A Brief History
Hornsea began, quite literally, as a kitchen table industry when in 1949 Colin and Desmond Rawson started to produce Plaster of Paris giftware at their family home in Hornsea on the East Yorkshire Coast. Their original product was the humble Toby Jug. By 1954 the Hornsea Pottery Company Limited was officially registered, had its own factory and employed 64 locals, growing to 250 staff in 1974. Following its heyday in the following two decades, where up to 3 million pieces of pottery a year were produced, the company went into receivership in 1984 and was finally closed in 2000.
The quality and innovative designs of their pieces led to a number of Design Council Awards. They employed a number of designers including John Clappison whose mug designs are still hugely collectible. One of their most well know designs the “Heirloom” was so popular at one stage that production could not keep up with demand and department stores had to be limited to a quota basis! Through the sixties and seventies Hornsea pottery, particularly the Heirloom and Saffron ranges were featured in the majority of British homes in the kitchen or on the dining table.
A Rough Guide to dating Hornsea.
- 1950s: H symbol or a Horn shape with two “waves” beneath with Hornsea impressed or printed.
- 1960s: a snail like spiral with Hornsea or Made in England impressed or printed.
- Mid 1970s+: two doves and Hornsea England impressed or printed.
Patterns & Designs
Heirloom is available in brown, green and a rarer vibrant blue colour way. Jars are topped with a wooden top and seal. Recognisable diamond repeating pattern.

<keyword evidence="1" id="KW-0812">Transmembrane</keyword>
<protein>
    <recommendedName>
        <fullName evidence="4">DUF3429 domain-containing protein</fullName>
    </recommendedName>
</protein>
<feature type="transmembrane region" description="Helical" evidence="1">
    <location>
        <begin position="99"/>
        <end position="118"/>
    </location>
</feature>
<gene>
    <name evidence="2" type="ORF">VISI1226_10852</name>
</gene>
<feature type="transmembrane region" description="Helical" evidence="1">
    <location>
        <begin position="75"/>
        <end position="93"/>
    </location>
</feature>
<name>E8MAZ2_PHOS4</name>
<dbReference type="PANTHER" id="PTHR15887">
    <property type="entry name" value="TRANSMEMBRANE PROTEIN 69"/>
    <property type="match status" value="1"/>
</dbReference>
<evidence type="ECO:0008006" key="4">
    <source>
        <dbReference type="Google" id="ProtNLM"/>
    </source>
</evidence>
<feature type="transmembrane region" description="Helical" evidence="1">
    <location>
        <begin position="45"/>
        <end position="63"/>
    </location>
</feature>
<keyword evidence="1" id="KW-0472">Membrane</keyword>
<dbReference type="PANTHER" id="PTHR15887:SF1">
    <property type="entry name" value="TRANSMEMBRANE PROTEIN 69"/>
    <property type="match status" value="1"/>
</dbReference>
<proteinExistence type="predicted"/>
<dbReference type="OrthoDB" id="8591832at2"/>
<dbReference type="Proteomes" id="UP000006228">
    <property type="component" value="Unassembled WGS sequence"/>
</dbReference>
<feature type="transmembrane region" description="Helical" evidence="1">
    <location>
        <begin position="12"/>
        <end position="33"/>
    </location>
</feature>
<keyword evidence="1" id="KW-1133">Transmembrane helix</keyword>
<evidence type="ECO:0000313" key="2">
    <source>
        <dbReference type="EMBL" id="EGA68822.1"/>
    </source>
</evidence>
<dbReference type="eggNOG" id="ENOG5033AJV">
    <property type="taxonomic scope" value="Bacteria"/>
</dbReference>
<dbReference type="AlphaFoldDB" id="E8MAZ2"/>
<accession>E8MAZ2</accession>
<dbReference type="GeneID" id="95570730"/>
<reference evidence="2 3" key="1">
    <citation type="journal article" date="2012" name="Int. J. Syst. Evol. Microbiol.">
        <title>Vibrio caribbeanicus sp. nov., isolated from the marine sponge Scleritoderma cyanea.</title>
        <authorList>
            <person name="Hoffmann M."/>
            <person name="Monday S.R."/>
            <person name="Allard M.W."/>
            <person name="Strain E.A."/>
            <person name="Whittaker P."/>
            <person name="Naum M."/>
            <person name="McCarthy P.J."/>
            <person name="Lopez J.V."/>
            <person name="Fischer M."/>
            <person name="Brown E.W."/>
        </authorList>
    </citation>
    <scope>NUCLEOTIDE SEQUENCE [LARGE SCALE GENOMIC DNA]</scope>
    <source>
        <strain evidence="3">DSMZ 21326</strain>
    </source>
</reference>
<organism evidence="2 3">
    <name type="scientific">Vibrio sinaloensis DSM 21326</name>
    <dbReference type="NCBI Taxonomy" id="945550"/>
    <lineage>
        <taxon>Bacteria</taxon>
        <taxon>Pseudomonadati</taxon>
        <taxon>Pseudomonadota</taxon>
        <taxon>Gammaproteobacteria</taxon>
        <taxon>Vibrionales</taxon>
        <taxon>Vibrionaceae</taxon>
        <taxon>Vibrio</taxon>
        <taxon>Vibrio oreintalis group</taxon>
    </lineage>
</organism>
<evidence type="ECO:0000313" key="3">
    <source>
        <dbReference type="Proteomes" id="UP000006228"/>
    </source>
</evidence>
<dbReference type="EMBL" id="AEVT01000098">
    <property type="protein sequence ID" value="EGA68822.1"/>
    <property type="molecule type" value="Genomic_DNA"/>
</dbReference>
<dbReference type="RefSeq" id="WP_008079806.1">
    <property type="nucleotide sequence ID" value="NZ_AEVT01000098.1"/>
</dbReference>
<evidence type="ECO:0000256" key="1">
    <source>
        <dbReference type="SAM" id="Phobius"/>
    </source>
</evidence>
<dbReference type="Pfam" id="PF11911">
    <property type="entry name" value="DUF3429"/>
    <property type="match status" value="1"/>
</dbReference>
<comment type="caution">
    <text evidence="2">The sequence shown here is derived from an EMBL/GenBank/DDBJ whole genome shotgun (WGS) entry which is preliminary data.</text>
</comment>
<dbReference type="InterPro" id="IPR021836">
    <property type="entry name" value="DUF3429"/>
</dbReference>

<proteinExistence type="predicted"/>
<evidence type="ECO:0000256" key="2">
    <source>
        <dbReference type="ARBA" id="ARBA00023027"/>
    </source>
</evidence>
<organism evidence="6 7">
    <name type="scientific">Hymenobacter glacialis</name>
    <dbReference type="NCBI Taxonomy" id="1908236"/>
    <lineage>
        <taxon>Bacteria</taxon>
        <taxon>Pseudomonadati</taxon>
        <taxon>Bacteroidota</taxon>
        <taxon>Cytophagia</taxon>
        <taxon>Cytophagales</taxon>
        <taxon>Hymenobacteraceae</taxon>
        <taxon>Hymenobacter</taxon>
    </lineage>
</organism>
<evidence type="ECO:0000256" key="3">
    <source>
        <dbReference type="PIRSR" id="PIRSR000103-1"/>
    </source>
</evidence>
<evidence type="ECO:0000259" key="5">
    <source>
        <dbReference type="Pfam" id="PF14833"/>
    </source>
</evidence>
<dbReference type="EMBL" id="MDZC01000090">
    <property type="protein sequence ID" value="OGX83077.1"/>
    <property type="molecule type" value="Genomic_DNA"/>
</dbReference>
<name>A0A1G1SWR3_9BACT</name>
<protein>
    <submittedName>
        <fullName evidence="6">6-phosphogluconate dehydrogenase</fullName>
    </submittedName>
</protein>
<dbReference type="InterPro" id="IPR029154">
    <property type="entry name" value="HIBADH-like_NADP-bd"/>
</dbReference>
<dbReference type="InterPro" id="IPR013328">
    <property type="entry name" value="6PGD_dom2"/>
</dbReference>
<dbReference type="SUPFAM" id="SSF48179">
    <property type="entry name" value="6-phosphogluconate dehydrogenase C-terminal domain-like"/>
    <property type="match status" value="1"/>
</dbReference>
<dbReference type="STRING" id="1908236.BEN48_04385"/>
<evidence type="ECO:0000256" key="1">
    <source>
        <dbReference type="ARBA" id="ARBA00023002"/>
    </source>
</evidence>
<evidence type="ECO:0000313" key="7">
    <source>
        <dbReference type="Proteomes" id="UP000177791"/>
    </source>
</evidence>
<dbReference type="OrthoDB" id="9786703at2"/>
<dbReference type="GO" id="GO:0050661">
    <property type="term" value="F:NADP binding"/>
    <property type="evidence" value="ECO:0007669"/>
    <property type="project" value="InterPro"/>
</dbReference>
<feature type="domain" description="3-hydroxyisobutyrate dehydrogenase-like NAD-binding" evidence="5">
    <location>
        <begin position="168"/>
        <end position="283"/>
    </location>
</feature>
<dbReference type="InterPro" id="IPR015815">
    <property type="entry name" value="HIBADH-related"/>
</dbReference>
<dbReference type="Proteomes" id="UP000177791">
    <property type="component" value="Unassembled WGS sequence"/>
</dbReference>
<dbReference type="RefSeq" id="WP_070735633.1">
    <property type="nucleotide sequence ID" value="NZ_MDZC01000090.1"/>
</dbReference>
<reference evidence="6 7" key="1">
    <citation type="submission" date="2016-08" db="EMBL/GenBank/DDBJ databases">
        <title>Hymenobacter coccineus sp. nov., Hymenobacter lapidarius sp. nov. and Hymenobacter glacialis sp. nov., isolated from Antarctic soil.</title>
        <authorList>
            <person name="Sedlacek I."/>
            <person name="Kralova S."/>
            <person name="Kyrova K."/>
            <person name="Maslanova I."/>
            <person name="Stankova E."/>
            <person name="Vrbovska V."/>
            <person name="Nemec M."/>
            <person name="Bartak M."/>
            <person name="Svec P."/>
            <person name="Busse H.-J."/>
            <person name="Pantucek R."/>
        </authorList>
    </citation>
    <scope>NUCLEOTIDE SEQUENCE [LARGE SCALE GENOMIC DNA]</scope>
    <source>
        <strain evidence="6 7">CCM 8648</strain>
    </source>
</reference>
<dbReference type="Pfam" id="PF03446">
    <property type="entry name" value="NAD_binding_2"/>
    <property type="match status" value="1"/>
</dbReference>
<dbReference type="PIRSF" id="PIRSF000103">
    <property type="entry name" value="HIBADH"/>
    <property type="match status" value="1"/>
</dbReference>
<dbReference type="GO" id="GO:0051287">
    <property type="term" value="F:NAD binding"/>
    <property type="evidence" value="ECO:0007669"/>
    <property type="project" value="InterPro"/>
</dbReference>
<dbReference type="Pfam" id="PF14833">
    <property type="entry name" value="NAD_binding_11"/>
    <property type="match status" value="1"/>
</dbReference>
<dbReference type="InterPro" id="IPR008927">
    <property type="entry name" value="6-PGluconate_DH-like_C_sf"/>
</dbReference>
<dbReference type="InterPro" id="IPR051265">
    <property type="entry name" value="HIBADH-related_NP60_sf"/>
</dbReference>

Bronte is available in brown with a teal blue/green. It has a more circular repeating design.
Saffron has a brown and orange colour way. A classic flower repeating pattern design, reminiscent of the patterns Orla Keirly uses in her modern designs.
Contrast Dining Ware is a very simple brown and white design. Very popular today as it still fits with in a modern decor.
Hornsea kitchen ware and dining services have become increasingly collectible over recent years. Keep an eye out at charity shops and car boot sales, but check carefully for condition, there are plenty out there with chips on them or ill fitting lids! You can find the odd bargain on Ebay but they can be expensive on that site. Alternatively let me know if you’re looking for a particular piece and also look out for full sets from My Vintage Wren. I usually buy mine at auctions so can pass on the great prices I get them at to you.